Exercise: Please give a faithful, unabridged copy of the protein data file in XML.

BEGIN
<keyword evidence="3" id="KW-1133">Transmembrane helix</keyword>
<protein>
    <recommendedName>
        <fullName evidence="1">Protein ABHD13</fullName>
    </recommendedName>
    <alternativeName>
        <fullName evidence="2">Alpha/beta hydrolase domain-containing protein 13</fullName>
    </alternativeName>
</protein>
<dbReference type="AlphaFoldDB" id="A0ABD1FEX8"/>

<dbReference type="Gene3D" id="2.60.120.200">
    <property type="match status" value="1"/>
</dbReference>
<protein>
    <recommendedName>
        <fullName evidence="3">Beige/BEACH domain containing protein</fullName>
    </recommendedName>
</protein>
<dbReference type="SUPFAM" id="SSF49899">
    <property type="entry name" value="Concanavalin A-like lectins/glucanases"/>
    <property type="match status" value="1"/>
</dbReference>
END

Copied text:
<keyword evidence="3" id="KW-1133">Transmembrane helix</keyword>
<protein>
    <recommendedName>
        <fullName evidence="1">Protein ABHD13</fullName>
    </recommendedName>
    <alternativeName>
        <fullName evidence="2">Alpha/beta hydrolase domain-containing protein 13</fullName>
    </alternativeName>
</protein>
<dbReference type="AlphaFoldDB" id="A0ABD1FEX8"/>

<dbReference type="Gene3D" id="2.60.120.200">
    <property type="match status" value="1"/>
</dbReference>
<protein>
    <recommendedName>
        <fullName evidence="3">Beige/BEACH domain containing protein</fullName>
    </recommendedName>
</protein>
<dbReference type="SUPFAM" id="SSF49899">
    <property type="entry name" value="Concanavalin A-like lectins/glucanases"/>
    <property type="match status" value="1"/>
</dbReference>